When you go to see a movie based on a comic, like Logan, you always hope that it does the source material justice. But more often than I’d like, fight scenes get added and lines get cut until the movie is an inferior version of the story. Logan is not one of those movies. A beautiful film with a palpable affection for the ink-and-paper original, it draws inspiration from classic westerns while presenting a new storyline that’s slimmed down, but takes care to allow the original’s themes to shine on screen.
The basic plot follows the isolated and outlawed Logan, Caliban, and Charles Xavier, the last three remaining mutants, scraping to get out of the country so that they can live in peace. When a young girl is thrust upon them by a desperate nurse, Charles insists that they take her in – and reveals that she is a fellow mutant. Logan wants nothing to do with her, but he’s too much of a good guy deep down to abandon a child to the ruthless men who are after her. The journey to safety forces Logan to confront both his goodness and his failures.
Logan has garnered a ton of hype for an R-rating that is certainly deserved, but instead of being filled with fluff fights and gratuitous gore, the script presents violence as set pieces that tell as much story as the dialogue. The aging Wolverine looks awful. You can practically feel his joints creaking with every movement. He still fights like a wild man, but the wild man is old now and every punch hurts him. The little girl, Laura, is no pacifist herself. No spoilers, but let’s say she’s come by her rage honestly. And its visceral. Dafne Keen delivers an incredible physical performance. It would have been impressive from an adult, but from an 11-year-old, it’s downright chilling.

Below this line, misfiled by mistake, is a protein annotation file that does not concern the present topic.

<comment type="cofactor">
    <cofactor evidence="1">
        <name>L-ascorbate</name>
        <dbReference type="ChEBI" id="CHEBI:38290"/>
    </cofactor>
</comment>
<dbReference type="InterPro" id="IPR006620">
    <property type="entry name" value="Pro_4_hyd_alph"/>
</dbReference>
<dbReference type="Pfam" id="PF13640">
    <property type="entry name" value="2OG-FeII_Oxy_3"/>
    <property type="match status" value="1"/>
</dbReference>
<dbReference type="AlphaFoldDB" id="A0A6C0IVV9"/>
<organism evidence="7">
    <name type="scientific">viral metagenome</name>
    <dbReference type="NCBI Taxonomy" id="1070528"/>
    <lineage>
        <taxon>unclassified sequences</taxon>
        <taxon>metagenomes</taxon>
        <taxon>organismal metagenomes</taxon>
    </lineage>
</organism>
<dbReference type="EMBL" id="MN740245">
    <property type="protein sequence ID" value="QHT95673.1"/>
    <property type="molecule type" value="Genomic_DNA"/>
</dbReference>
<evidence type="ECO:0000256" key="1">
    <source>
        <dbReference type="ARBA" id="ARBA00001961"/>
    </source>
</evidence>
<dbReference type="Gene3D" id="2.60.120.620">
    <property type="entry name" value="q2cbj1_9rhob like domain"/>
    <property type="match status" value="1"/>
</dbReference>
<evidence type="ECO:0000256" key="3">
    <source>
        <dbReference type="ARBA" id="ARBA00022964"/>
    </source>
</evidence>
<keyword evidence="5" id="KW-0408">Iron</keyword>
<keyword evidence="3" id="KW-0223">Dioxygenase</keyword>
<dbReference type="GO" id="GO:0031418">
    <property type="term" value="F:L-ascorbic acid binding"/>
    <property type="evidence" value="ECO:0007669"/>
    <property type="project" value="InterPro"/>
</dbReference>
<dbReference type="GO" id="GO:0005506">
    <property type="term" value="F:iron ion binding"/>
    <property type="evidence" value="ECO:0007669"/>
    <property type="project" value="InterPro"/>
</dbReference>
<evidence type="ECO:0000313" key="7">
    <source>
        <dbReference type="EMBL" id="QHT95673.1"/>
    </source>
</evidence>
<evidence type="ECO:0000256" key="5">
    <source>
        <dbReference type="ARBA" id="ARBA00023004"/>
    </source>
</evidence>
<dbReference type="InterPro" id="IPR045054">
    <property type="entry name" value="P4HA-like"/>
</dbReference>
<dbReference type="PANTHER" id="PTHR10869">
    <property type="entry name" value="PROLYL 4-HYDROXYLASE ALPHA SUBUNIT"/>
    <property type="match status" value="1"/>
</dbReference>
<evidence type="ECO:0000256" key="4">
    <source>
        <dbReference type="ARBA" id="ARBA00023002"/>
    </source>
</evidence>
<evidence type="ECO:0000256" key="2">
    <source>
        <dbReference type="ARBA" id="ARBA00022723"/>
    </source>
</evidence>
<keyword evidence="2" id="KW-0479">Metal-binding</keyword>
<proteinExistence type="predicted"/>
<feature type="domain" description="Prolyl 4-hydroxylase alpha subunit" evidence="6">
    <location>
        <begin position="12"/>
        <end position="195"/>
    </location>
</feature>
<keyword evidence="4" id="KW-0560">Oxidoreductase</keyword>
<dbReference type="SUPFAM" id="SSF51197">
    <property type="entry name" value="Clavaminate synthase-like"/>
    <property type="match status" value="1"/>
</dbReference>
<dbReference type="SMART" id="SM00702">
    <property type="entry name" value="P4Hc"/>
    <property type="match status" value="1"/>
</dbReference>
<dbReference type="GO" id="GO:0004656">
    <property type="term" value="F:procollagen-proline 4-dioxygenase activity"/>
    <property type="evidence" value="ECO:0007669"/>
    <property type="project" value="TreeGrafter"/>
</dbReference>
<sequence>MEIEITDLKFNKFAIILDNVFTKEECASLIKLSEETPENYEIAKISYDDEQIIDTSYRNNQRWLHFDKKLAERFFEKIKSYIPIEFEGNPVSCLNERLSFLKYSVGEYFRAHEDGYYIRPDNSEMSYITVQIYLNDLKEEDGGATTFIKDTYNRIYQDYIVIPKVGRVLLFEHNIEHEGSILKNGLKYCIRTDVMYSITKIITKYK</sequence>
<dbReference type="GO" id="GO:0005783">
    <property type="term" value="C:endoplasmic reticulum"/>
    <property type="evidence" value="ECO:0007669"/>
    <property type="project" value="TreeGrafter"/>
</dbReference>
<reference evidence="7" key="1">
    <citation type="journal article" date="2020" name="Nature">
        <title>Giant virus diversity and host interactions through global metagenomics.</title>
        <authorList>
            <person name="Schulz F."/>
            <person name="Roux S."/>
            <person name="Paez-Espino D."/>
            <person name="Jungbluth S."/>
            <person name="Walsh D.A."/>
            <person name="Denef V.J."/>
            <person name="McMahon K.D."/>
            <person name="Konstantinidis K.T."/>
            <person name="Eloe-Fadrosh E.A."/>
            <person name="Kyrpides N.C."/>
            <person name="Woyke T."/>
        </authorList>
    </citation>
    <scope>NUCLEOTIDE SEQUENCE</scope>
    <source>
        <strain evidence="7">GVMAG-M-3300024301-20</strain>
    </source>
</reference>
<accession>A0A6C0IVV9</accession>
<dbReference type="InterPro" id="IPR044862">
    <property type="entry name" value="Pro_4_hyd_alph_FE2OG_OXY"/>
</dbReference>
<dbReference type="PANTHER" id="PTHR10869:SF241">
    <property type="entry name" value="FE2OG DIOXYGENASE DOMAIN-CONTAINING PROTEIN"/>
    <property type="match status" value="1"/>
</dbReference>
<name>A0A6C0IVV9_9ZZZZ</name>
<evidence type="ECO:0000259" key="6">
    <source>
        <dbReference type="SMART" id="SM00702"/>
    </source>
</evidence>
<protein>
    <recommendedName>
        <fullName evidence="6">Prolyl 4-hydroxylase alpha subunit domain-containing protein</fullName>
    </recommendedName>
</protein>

The storytelling doesn’t rest on action though. Finally we have an X-Men movie that lets the iconic characters really wrestle with their inner demons. Patrick Stewart and Hugh Jackman get scene after scene to deliver incredible dialogue. They turn over their failures and their hopes. Xavier epitomizes the eternal optimist who has lost his faith in humanity. And Logan is, well, Logan – gruff, honorable, and ruthless in the defense of his own.
It’s not all heavy gloom (although the little girl’s back story left me in tears – please don’t bring sensitive children, as they will be wrecked). Old Logan fights a younger clone of himself several times, and each is a moment of pure, unabashed fan service. I mean, who doesn’t want to see two indestructible Hugh Jackmans (Jackmen?) fighting to the almost death?
Logan is a triumph and has won back my heart and hope for future X-Men movies. It doesn’t really fit well into the visual canon of the other X-Men movies so far, but it sets a new precedent and passes the baton on to a new generation of badass mutants.
About Our Rating System:
The Loresworn Order reviews games, movies, TV, books, and music on a four-point scale.
No Medal, “Not Recommended”